Taipei and Kaohsiung, Aug. 20 (CNA) Kaohsiung Mayor Han Kuo-yu (韓國瑜), the opposition Kuomintang's (KMT's) 2020 presidential candidate, voiced Tuesday his frustration at constant intrusion into his personal privacy, alleging that his car has possibly been wired by the government with a tracking device.
Speaking to reporters in Kaohsiung, Han said he felt it is wrong that the government could monitor him and his family.
His comments came in the wake of a series of allegations about his private life and behavior, including his alleged love of playing mahjong, drinking and womanizing.
Earlier this year, local media also reported him spending a lavish vacation on the Indonesian island of Bali with his family during the Lunar New Year holiday, and playing mahjong with a group of friends while there.
In a statement issued later Tuesday, the Kaohsiung City government said Han is fed up to a point that he wished to lodge a protest, although it failed to elaborate on where the tracker was installed or provide a picture of the actual device as evidence.
Anne Wang (王淺秋), director-general of the Kaohsiung Information Bureau, said the city government will make the details public once it has gathered all the necessary information.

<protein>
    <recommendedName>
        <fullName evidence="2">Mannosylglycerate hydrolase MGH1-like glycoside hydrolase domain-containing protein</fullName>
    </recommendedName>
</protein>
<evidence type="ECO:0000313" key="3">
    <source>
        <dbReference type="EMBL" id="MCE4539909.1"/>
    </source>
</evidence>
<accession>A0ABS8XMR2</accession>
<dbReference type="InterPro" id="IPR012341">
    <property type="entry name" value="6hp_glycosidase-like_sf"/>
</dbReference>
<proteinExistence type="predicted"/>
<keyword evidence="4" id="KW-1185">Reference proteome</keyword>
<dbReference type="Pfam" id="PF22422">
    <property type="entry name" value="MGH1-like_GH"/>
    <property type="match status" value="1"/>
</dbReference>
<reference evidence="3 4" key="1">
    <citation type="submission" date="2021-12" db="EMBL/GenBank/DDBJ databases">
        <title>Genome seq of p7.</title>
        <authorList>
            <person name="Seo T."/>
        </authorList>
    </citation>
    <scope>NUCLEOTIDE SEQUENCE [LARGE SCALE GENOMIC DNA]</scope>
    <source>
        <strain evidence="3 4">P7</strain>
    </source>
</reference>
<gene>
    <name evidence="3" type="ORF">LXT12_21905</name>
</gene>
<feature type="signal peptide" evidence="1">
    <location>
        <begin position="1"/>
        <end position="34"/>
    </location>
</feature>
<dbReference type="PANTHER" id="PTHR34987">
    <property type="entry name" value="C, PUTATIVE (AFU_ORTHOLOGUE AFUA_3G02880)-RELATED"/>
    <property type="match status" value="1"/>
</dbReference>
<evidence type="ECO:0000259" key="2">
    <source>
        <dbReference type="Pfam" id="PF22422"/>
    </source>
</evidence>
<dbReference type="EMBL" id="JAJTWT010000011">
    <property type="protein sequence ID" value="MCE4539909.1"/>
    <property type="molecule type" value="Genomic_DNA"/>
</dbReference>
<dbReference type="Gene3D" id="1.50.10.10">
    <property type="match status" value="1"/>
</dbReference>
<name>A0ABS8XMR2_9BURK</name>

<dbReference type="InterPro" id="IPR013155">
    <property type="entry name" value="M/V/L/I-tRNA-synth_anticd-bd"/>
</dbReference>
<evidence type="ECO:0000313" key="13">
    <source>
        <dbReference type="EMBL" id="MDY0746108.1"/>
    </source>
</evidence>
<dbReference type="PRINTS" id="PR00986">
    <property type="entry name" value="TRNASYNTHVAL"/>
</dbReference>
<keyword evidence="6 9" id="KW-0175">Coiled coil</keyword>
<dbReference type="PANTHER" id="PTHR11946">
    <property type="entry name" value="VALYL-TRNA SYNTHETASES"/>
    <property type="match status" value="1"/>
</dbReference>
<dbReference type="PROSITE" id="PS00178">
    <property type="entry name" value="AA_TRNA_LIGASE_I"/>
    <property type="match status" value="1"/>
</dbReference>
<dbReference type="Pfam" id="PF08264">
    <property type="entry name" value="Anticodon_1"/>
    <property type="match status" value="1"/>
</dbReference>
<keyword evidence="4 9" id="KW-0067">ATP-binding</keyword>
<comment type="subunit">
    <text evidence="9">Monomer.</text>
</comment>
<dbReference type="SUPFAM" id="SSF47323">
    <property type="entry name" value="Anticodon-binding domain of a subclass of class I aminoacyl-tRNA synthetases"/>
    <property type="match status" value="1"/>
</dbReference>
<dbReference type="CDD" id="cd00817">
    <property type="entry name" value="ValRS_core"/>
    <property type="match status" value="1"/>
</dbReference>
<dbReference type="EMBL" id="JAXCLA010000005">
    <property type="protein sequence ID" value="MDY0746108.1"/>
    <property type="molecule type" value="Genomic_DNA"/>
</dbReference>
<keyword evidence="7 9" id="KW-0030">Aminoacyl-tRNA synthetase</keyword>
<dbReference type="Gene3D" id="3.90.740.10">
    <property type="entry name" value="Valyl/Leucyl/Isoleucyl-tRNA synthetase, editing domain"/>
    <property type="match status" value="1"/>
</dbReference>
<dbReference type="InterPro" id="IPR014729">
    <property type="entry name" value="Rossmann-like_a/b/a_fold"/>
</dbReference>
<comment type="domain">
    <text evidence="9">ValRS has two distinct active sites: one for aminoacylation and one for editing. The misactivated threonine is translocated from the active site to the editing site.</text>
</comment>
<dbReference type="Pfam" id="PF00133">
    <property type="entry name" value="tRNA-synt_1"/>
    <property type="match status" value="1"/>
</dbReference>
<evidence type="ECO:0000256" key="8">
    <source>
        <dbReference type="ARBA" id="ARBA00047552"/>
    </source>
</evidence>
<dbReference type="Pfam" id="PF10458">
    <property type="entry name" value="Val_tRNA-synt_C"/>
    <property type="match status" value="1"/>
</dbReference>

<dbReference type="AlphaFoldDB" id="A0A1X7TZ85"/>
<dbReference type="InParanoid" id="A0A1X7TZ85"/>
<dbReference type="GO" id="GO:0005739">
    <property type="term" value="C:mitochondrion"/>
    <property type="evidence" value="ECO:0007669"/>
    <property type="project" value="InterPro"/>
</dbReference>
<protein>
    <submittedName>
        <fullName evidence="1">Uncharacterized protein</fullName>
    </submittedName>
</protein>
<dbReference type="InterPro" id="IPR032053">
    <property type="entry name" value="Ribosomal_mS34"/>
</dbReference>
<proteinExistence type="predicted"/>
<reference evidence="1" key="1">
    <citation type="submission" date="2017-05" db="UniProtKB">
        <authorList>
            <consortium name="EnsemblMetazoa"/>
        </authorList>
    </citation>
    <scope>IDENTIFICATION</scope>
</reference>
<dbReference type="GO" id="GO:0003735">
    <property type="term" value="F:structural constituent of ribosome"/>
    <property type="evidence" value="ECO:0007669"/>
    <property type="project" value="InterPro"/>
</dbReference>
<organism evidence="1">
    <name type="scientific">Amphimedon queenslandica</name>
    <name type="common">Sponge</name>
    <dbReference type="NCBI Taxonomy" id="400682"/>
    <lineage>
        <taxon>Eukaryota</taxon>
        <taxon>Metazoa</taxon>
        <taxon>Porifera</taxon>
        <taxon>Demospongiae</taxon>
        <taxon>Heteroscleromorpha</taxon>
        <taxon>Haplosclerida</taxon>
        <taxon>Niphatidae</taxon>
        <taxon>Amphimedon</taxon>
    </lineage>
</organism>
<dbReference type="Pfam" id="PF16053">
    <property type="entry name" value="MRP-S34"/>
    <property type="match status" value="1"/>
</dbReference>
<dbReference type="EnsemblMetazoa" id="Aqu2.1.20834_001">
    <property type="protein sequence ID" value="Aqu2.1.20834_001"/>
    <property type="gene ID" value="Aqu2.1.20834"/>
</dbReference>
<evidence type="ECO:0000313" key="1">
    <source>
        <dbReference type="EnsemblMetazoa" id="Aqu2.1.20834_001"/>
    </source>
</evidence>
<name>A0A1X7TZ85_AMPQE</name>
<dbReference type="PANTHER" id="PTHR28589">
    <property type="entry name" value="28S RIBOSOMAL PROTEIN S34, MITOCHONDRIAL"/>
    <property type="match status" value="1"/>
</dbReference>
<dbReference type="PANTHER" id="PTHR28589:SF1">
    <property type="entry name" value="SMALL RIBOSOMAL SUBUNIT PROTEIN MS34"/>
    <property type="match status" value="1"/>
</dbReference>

"The suspicious tracker is not the same as a built-in car GPS (Global Positioning System)," Wang said without further elaboration.
In response to Han's allegations, presidential spokesman Chang Chun-han (張惇涵) said the government would never carry out such illegal monitoring of the actions of specific persons and urged Han not make such accusations without providing evidence.
Chang also asked the Kaohsiung mayor to provide proof of the issue to prosecutors and police as soon as possible, adding that the Presidential Office supports a thorough investigation by the authorities to clarify the truth.
The Ciaotou District Prosecutors Office and Kaohsiung police both responded Tuesday that no relevant information has been received so far from the mayor's office.
The office, meanwhile, said that if Han is aware of any evidence, it can file a report and that prosecutors will do their best to investigate the matter.
Wang Po-tun (王柏敦), an official with the Ciaotou Prosecutors Office, said that if Han was to file a charge on offences against privacy, he would have to do it personally.
Based on the Criminal Code, anyone caught committing offenses against privacy is subject to imprisonment of no more than three years, or a fine of NT$300,000, Wang said.